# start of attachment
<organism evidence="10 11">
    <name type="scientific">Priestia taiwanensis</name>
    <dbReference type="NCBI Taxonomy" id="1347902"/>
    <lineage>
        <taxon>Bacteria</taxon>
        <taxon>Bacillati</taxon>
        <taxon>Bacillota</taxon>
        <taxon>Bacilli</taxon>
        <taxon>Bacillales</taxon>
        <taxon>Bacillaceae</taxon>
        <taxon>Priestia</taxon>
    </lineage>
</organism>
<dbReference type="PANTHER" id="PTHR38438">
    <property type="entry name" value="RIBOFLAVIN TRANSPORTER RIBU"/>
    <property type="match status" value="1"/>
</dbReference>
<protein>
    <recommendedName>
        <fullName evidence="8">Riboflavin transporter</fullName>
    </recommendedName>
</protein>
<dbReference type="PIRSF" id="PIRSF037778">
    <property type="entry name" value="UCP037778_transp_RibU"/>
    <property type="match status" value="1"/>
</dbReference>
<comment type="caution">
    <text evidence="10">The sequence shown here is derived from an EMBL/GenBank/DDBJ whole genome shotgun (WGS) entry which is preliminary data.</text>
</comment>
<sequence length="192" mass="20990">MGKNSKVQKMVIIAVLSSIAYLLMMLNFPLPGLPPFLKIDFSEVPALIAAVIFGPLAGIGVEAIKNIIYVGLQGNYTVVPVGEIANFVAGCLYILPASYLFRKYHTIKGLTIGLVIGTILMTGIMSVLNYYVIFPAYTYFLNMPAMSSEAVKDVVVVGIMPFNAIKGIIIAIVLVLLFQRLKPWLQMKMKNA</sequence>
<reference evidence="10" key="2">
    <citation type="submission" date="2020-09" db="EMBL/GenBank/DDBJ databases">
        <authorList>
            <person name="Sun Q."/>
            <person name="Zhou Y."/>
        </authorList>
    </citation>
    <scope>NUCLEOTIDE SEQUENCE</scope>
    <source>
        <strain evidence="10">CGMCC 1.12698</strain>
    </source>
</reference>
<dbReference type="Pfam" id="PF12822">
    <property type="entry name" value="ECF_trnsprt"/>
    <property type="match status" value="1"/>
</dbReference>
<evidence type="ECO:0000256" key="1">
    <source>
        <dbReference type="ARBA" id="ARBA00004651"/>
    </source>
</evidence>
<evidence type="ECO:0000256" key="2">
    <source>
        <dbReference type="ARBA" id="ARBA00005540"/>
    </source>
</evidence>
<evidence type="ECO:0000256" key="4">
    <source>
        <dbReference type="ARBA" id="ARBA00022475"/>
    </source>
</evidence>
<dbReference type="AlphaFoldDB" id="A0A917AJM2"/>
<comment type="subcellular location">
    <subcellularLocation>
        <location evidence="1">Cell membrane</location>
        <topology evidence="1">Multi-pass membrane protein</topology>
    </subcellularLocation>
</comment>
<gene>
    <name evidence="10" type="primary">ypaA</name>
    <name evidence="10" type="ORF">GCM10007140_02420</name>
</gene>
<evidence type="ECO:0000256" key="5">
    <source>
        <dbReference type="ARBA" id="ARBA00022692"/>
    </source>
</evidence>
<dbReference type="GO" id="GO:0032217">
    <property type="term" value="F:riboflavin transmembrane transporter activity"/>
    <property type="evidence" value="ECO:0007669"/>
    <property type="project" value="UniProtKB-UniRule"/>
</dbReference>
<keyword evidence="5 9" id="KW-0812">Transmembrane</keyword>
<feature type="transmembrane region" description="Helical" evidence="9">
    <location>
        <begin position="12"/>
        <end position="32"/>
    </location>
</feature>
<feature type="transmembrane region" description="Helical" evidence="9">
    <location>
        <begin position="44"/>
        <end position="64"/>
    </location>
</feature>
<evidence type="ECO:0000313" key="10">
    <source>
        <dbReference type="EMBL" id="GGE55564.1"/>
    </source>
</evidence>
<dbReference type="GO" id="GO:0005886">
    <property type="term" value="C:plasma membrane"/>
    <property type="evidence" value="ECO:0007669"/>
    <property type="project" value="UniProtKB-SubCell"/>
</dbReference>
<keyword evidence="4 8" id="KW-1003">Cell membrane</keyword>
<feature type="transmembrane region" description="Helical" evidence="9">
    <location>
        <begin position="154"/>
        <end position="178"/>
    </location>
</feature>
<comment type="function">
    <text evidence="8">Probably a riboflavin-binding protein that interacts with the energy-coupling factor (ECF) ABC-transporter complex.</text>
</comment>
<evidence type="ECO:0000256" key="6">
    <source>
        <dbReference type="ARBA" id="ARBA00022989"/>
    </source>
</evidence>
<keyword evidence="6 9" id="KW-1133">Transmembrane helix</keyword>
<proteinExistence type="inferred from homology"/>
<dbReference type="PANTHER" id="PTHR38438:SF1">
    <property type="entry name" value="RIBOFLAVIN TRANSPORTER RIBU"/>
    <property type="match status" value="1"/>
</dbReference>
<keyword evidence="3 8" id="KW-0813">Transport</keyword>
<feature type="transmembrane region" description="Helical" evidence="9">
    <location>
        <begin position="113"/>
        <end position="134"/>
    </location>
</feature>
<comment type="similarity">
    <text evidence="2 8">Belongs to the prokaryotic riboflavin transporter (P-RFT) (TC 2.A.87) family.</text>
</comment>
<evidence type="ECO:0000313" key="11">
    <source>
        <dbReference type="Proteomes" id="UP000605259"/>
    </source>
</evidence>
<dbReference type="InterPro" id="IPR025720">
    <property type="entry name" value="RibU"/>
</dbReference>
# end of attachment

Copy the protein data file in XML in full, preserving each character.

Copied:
<organism evidence="10 11">
    <name type="scientific">Priestia taiwanensis</name>
    <dbReference type="NCBI Taxonomy" id="1347902"/>
    <lineage>
        <taxon>Bacteria</taxon>
        <taxon>Bacillati</taxon>
        <taxon>Bacillota</taxon>
        <taxon>Bacilli</taxon>
        <taxon>Bacillales</taxon>
        <taxon>Bacillaceae</taxon>
        <taxon>Priestia</taxon>
    </lineage>
</organism>
<dbReference type="PANTHER" id="PTHR38438">
    <property type="entry name" value="RIBOFLAVIN TRANSPORTER RIBU"/>
    <property type="match status" value="1"/>
</dbReference>
<protein>
    <recommendedName>
        <fullName evidence="8">Riboflavin transporter</fullName>
    </recommendedName>
</protein>
<dbReference type="PIRSF" id="PIRSF037778">
    <property type="entry name" value="UCP037778_transp_RibU"/>
    <property type="match status" value="1"/>
</dbReference>
<comment type="caution">
    <text evidence="10">The sequence shown here is derived from an EMBL/GenBank/DDBJ whole genome shotgun (WGS) entry which is preliminary data.</text>
</comment>
<sequence length="192" mass="20990">MGKNSKVQKMVIIAVLSSIAYLLMMLNFPLPGLPPFLKIDFSEVPALIAAVIFGPLAGIGVEAIKNIIYVGLQGNYTVVPVGEIANFVAGCLYILPASYLFRKYHTIKGLTIGLVIGTILMTGIMSVLNYYVIFPAYTYFLNMPAMSSEAVKDVVVVGIMPFNAIKGIIIAIVLVLLFQRLKPWLQMKMKNA</sequence>
<reference evidence="10" key="2">
    <citation type="submission" date="2020-09" db="EMBL/GenBank/DDBJ databases">
        <authorList>
            <person name="Sun Q."/>
            <person name="Zhou Y."/>
        </authorList>
    </citation>
    <scope>NUCLEOTIDE SEQUENCE</scope>
    <source>
        <strain evidence="10">CGMCC 1.12698</strain>
    </source>
</reference>
<dbReference type="Pfam" id="PF12822">
    <property type="entry name" value="ECF_trnsprt"/>
    <property type="match status" value="1"/>
</dbReference>
<evidence type="ECO:0000256" key="1">
    <source>
        <dbReference type="ARBA" id="ARBA00004651"/>
    </source>
</evidence>
<evidence type="ECO:0000256" key="2">
    <source>
        <dbReference type="ARBA" id="ARBA00005540"/>
    </source>
</evidence>
<evidence type="ECO:0000256" key="4">
    <source>
        <dbReference type="ARBA" id="ARBA00022475"/>
    </source>
</evidence>
<dbReference type="AlphaFoldDB" id="A0A917AJM2"/>
<comment type="subcellular location">
    <subcellularLocation>
        <location evidence="1">Cell membrane</location>
        <topology evidence="1">Multi-pass membrane protein</topology>
    </subcellularLocation>
</comment>
<gene>
    <name evidence="10" type="primary">ypaA</name>
    <name evidence="10" type="ORF">GCM10007140_02420</name>
</gene>
<evidence type="ECO:0000256" key="5">
    <source>
        <dbReference type="ARBA" id="ARBA00022692"/>
    </source>
</evidence>
<dbReference type="GO" id="GO:0032217">
    <property type="term" value="F:riboflavin transmembrane transporter activity"/>
    <property type="evidence" value="ECO:0007669"/>
    <property type="project" value="UniProtKB-UniRule"/>
</dbReference>
<keyword evidence="5 9" id="KW-0812">Transmembrane</keyword>
<feature type="transmembrane region" description="Helical" evidence="9">
    <location>
        <begin position="12"/>
        <end position="32"/>
    </location>
</feature>
<feature type="transmembrane region" description="Helical" evidence="9">
    <location>
        <begin position="44"/>
        <end position="64"/>
    </location>
</feature>
<evidence type="ECO:0000313" key="10">
    <source>
        <dbReference type="EMBL" id="GGE55564.1"/>
    </source>
</evidence>
<dbReference type="GO" id="GO:0005886">
    <property type="term" value="C:plasma membrane"/>
    <property type="evidence" value="ECO:0007669"/>
    <property type="project" value="UniProtKB-SubCell"/>
</dbReference>
<keyword evidence="4 8" id="KW-1003">Cell membrane</keyword>
<feature type="transmembrane region" description="Helical" evidence="9">
    <location>
        <begin position="154"/>
        <end position="178"/>
    </location>
</feature>
<comment type="function">
    <text evidence="8">Probably a riboflavin-binding protein that interacts with the energy-coupling factor (ECF) ABC-transporter complex.</text>
</comment>
<evidence type="ECO:0000256" key="6">
    <source>
        <dbReference type="ARBA" id="ARBA00022989"/>
    </source>
</evidence>
<keyword evidence="6 9" id="KW-1133">Transmembrane helix</keyword>
<proteinExistence type="inferred from homology"/>
<dbReference type="PANTHER" id="PTHR38438:SF1">
    <property type="entry name" value="RIBOFLAVIN TRANSPORTER RIBU"/>
    <property type="match status" value="1"/>
</dbReference>
<keyword evidence="3 8" id="KW-0813">Transport</keyword>
<feature type="transmembrane region" description="Helical" evidence="9">
    <location>
        <begin position="113"/>
        <end position="134"/>
    </location>
</feature>
<comment type="similarity">
    <text evidence="2 8">Belongs to the prokaryotic riboflavin transporter (P-RFT) (TC 2.A.87) family.</text>
</comment>
<evidence type="ECO:0000313" key="11">
    <source>
        <dbReference type="Proteomes" id="UP000605259"/>
    </source>
</evidence>
<dbReference type="InterPro" id="IPR025720">
    <property type="entry name" value="RibU"/>
</dbReference>